It's a different time, a different place but in his imagination the man re-visits his home of old. His room, his house, his village. But things are not as they were, it's all very wrong and soon, he knows, things will be worse.

The Room Upstairs

The Room Upstairs

by Ben Callon
Directed by Hannah Drake

'Hope … I'm starting to lose faith in that word to be honest.'

Q: Which is more annoying when trying for a baby?

  1. Having to watch friends on Facebook upload artistic pictures of their babies lying in baskets? (to be fair babies do look better in baskets)
  2. Having to answer the question 'are you guys gonna try and get pregnant soon then?''
  3. Having to accept the modern fallacy that infertility is a thing of the past thanks to IVF?

If you answered 'they're all bloody dreadful'' then you may well agree with Clem and Toby, who are finding that the roots of their own fertility struggles have been planted in the most ancient of soils …

Ben Callon is a writer/actor and has had plays produced in London, Bristol and Exeter. Hannah Drake has directed for some of the foremost companies in the region and this is her third production for Theatre West.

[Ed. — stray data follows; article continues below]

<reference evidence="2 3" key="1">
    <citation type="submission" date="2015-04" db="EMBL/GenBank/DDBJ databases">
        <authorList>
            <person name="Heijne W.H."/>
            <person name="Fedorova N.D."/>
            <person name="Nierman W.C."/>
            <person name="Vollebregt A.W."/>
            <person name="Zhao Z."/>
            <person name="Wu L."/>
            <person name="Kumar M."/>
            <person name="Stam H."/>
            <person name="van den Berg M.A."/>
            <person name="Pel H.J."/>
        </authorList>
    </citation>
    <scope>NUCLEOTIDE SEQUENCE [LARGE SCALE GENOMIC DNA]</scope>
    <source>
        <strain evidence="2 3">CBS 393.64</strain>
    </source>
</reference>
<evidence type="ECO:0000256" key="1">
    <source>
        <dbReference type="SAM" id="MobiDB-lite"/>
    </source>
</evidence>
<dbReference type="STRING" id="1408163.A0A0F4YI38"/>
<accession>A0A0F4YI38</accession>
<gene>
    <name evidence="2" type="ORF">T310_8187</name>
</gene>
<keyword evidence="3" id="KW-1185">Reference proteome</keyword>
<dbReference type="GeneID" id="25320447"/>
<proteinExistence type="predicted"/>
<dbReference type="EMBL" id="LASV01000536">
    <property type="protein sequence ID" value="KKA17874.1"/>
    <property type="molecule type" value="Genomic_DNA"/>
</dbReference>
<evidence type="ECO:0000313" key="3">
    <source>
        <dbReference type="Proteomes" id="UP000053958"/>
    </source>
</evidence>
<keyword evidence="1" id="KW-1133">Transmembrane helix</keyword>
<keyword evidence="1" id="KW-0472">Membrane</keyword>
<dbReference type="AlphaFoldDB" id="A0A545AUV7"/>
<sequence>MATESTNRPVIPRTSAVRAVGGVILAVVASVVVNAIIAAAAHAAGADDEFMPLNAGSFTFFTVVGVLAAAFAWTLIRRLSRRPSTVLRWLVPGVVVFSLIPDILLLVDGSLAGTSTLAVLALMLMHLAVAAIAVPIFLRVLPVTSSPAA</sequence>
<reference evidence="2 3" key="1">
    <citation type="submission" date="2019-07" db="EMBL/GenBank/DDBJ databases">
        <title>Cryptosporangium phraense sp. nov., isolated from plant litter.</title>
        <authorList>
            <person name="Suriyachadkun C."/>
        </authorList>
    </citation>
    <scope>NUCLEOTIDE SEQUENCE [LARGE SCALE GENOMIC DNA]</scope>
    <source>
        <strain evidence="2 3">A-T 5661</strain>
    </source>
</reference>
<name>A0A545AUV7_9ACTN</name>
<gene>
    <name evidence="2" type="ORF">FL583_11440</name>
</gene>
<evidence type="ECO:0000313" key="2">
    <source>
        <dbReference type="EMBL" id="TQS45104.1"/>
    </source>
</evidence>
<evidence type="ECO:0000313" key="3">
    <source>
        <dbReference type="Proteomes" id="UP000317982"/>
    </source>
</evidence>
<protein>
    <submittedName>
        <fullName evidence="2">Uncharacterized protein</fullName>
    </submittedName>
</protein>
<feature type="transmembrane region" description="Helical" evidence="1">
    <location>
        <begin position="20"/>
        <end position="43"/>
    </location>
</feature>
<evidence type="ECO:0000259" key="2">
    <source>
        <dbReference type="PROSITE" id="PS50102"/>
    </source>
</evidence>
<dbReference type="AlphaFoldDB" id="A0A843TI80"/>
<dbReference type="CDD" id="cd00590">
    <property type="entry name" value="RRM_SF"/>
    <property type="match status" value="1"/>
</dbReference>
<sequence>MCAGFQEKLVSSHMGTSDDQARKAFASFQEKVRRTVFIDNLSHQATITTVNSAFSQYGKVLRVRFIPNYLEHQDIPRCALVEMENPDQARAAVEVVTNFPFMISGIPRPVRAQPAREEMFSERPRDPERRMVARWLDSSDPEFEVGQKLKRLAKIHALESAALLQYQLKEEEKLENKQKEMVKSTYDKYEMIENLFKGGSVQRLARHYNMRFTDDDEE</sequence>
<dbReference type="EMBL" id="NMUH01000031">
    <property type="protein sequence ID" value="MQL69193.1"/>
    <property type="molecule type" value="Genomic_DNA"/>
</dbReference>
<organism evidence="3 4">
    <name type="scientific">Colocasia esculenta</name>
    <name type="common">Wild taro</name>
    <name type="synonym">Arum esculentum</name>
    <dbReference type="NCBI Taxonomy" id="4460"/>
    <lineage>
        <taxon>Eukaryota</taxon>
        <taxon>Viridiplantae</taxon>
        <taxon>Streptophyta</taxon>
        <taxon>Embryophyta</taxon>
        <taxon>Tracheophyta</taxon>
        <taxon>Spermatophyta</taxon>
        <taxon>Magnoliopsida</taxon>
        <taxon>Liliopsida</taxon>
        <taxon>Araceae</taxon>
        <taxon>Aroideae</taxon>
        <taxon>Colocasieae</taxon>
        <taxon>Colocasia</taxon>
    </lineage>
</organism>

In Cheltenham The Room Upstairs was preceded by Tribute Act, a short play by Miranda Walker.

Bury Council's Legacy Department is in a bit of a pickle - they've found an unused pot of money but they don't know what to do with it. Oh, and it has to be spent by Friday. Cue a creative brainstorming session, loads of thinking out of the box and running ideas up the flagpole. All via Skype.

At The Wardrobe, The Room Upstairs was preceded by Tiramisu, a short play by Martin Malcolm.

With Lucy away on business Matt's interviewing Rita on his own and he thinks he's found the perfect new nanny for little Thomas. She's hot, she's Italian and, heaven be praised, she can cook. She's just too perfect for words!

Are You There

Are You There?

By Lucy Bell
Directed by Beth Shouler


But what if you're not enjoying your life? What if you know, in private, that it's a blessed nightmare? Then it's time to connect with God, even if He has an irritating habit of keeping one on hold.

In a rural Devon town, a handful of Beta people meet in a draughty nave for the Alpha course: "food, a talk and an opportunity to chat". They come to be shepherded by Rev Turnpenny and his enthusiastic assistant, Shirley. Except, they're not strangers for long and they quickly become irrevocably implicated in each other's lives.